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Below is a family biography included in Biographical and Historical Memoirs of Yell County, Arkansas published by Southern Publishing Company in 1891.  These biographies are valuable for genealogy research in discovering missing ancestors or filling in the details of a family tree. Family biographies often include far more information than can be found in a census record or obituary.  Details will vary with each biography but will often include the date and place of birth, parent names including mothers' maiden name, name of wife including maiden name, her parents' names, name of children (including spouses if married), former places of residence, occupation details, military service, church and social organization affiliations, and more.  There are often ancestry details included that cannot be found in any other type of genealogical record.

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William D. Briggs, after whom the township of Briggsville was named, was born in South Carolina, June 26, 1818, and was the eldest son of James and Rebecca (George) Briggs, and grandson of Thomas George, of South Carolina. Of the eleven children born to this union five are now living. William D. Briggs came to this State in 1835, settled first in Johnson County, near Clarksville, where he lived with his father, cultivating the soil, for two years. He then began clerking in a grocery store in Clarksville for William J. Parks and Samuel Hayes, and was thus employed for one year. He then came with his father to Yell County, settled in Fouche Valley, and there remained working on a farm with his father, and taking charge of his father’s business for some time. When about twenty-five years of age he bought a farm near his present residence, remained on the same for five years, and during that time he cleared about forty acres, erected buildings and improved the place. Then he engaged in general merchandising with his brother at Bluffton, this county, and was very successful in this venture, but his father, being well along in years, wished him to return home and assume charge of the farm. This he did, and he and his father were engaged extensively in the raising of hogs, cattle and horses. Here he remained seven years, but at the end of five years his father died, after which our subject remained to take care of his mother and look after the farm. Previous to this, in 1845, Mr. Briggs, with his father, erected a cotton-gin on the latter’s place. This was the first of the kind in the county, and William drove hogs to Red River, a distance of 110 miles, to exchange them for the gin head which he then hauled in a wagon over the mountains and through an almost trackless forest to his home. This took him several weeks, as he was obliged to find market for his hogs, consisting of 300 head, selling to the farmers as they might want for their immediate use. The other parts of his gin he made on his place. This he worked for several years, when he sold it and it was moved to Bluffton. Mr. Briggs then erected a large steam mill, grist, saw and cotton mill, all costing about $7,000, and this was destroyed by fire in 1875. Being uninsured it was a total loss. Soon after this he erected another mill, which he operated about four years, when it took fire and was burned to the ground. At the end of a year he erected still another steam-mill which he operated for four years, and then sold it to his sons, who still continue to operate it. Mr. Briggs was married, September 24, 1857, to Miss Gelissa A. Coleman, who bore him nine children—six sons and three daughters—seven of whom are still living: James C. (born December 25, 1858, and married Miss Amanda Albright October 29, 1880), Anna (wife of James Bogle), William (married Miss Docia Scroggins), Louisa (married J. B. Stevenson), Edna (married Eli Gladden), Levi L. and Wallace, the last two being single. When the war broke out Mr. Briggs was obliged to leave his home to save himself from the bushwhackers who were concealed in the mountain districts, and he was from home about three years. Returning at the close of hostilities he found his property laid waste and great damage done to the same. He did what he could at farming with the stock he brought with him, and the first year’s work was not very successful. However, the next year he made $3,000 on his farm and with his gin, the latter being the only one in the county. In connection with his brother he then opened a store at Bluffton, which they conducted for about five years, at which time our subject sold out and returned to the farm. Since then he has devoted his time and attention to tilling the soil. He was county surveyor of his county for twenty-two years, and is a Democrat in politics. He and family are members of the Methodist Episcopal Church, of which he has been steward for many years and a member of the board of trustees. He is a member of the A. F. & A. M. lodge at Bluffton, and gives liberally of his means to support all worthy movements. Soon after his marriage Mr. Briggs purchased 440 acres of excellent valley land as productive as any in the county, and this he has improved until he has 120 acres under cultivation. He has a good comfortable farm-house, good barns, etc. He added to his land from time to time until he was the owner of 1,300 acres, but has divided with his children, until he now has but about 500 acres.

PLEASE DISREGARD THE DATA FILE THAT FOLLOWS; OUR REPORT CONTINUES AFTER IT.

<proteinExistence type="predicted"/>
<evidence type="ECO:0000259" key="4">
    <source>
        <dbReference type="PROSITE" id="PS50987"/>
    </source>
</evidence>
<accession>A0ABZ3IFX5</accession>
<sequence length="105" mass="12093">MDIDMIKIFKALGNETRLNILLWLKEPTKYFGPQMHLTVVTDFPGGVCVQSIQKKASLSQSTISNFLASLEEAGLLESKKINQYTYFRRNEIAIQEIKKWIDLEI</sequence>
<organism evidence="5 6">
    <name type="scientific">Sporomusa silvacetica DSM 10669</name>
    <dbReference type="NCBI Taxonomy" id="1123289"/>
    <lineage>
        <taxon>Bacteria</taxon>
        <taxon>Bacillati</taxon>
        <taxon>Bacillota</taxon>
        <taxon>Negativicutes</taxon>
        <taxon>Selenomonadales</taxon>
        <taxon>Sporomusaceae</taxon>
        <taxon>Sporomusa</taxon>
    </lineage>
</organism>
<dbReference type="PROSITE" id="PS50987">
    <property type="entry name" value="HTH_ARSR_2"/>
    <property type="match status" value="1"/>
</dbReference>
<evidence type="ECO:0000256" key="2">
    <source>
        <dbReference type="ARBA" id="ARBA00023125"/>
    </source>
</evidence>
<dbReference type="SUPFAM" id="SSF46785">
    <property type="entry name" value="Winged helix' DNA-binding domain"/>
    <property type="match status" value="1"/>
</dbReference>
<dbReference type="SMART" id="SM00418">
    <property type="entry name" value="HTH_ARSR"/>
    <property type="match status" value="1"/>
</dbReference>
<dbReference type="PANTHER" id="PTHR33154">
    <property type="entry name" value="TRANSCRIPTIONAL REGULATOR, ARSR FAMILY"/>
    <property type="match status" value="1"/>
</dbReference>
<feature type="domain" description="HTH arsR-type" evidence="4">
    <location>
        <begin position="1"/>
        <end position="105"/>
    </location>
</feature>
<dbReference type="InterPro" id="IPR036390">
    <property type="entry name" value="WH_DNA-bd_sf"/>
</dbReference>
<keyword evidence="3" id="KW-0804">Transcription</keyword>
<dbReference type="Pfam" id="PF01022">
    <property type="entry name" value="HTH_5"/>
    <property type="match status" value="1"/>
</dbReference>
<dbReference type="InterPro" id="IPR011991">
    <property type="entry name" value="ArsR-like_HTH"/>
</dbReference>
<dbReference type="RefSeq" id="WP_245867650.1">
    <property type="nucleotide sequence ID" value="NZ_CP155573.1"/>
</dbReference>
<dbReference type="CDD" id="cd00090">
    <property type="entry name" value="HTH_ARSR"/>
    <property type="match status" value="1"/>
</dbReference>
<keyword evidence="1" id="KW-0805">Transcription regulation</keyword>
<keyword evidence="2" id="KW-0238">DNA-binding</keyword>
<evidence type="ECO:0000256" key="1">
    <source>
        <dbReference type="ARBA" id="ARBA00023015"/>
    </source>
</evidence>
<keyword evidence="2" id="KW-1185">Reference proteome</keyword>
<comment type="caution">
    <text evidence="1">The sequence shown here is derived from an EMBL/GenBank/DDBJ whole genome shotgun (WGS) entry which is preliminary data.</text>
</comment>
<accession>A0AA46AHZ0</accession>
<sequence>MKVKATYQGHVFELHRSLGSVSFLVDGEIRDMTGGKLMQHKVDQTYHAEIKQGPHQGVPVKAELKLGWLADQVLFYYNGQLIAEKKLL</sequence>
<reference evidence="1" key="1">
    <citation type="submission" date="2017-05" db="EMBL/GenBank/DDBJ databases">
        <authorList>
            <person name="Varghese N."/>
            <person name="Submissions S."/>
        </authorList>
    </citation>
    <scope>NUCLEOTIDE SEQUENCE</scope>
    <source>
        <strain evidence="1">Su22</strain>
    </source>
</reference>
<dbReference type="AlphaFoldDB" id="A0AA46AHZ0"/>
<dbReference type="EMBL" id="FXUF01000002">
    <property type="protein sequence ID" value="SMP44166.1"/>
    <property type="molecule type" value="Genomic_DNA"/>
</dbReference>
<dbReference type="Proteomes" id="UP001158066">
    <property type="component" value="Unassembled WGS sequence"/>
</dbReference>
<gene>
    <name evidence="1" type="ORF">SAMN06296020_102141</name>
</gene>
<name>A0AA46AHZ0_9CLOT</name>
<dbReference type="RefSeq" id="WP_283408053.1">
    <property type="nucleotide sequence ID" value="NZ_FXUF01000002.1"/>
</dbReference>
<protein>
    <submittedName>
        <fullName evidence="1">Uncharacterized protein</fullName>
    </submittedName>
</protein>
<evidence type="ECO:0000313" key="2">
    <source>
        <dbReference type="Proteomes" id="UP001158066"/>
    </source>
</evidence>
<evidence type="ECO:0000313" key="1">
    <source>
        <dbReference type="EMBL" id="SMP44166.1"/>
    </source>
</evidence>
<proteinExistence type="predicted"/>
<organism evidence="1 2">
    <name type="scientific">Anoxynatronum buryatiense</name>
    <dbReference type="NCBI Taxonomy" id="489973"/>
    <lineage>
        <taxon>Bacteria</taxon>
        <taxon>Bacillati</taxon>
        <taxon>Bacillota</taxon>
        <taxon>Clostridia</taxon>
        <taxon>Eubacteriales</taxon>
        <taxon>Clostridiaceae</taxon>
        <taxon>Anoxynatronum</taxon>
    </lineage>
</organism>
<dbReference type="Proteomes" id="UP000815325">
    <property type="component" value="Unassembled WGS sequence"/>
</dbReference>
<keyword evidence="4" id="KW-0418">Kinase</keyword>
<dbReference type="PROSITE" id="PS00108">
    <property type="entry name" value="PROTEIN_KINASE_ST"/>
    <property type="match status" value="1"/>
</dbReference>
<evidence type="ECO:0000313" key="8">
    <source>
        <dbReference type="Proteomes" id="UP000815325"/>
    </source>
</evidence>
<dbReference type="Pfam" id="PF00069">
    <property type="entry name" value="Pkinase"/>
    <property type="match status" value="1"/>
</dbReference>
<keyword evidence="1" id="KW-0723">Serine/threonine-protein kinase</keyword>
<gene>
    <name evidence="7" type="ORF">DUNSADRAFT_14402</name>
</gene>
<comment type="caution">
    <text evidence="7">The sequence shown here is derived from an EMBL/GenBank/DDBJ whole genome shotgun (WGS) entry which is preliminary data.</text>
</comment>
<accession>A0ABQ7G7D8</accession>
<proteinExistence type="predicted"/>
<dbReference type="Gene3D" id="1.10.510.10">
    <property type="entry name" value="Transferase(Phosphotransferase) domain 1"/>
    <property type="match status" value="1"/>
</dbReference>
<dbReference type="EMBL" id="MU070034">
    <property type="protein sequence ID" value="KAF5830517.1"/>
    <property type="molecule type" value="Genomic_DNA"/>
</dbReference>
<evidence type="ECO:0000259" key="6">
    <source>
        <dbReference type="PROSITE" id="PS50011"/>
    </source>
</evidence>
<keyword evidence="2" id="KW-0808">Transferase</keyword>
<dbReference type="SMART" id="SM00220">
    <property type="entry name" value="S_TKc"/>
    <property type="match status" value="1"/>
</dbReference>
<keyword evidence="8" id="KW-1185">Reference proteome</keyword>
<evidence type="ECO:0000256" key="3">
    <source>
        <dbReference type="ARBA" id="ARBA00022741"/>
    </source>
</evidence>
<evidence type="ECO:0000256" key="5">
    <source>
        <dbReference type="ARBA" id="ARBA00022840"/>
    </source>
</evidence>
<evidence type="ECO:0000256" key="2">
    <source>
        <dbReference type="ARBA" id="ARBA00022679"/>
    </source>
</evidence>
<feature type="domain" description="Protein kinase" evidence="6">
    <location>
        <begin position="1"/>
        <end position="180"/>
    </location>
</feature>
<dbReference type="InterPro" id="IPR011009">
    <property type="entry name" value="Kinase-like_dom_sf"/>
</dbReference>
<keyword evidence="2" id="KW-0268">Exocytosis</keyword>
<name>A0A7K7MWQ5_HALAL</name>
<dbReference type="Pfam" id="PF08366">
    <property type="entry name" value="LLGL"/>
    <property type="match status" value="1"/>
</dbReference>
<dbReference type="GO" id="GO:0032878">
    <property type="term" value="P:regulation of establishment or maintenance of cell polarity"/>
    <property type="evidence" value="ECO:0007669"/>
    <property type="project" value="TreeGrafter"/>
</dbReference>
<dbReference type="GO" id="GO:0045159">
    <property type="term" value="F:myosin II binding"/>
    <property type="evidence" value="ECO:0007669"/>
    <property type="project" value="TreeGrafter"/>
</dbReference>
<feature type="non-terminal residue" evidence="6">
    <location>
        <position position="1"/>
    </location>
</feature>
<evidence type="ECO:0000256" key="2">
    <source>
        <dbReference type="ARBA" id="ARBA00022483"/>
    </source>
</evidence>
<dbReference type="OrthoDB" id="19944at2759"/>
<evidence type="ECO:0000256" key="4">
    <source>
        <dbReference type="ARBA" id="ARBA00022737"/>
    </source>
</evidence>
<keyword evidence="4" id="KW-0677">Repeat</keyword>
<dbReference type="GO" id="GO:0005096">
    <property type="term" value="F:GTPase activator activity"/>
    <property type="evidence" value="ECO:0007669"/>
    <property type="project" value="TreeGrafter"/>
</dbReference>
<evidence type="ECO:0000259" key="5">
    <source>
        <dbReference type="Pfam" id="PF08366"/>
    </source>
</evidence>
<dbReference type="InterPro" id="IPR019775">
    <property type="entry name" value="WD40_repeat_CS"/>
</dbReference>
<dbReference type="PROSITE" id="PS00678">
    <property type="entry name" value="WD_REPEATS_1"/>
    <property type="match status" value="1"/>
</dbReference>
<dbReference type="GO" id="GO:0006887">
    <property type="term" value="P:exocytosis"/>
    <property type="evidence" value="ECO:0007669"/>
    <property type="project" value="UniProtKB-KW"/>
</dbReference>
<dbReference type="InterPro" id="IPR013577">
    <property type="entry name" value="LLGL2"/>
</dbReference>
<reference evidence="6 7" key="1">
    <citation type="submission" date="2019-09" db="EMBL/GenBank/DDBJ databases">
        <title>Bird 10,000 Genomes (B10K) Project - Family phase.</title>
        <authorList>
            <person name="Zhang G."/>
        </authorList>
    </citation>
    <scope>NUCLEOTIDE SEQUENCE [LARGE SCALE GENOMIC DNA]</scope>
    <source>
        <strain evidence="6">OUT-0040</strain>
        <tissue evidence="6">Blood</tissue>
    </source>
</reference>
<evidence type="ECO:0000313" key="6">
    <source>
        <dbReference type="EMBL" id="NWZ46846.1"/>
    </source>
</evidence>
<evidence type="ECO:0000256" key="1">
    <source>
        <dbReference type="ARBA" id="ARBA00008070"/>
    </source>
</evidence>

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This family biography is one of 124 biographies included in Biographical and Historical Memoirs of Yell County, Arkansas published in 1891.  For the complete description, click here: Yell County, Arkansas History, Genealogy, and Maps

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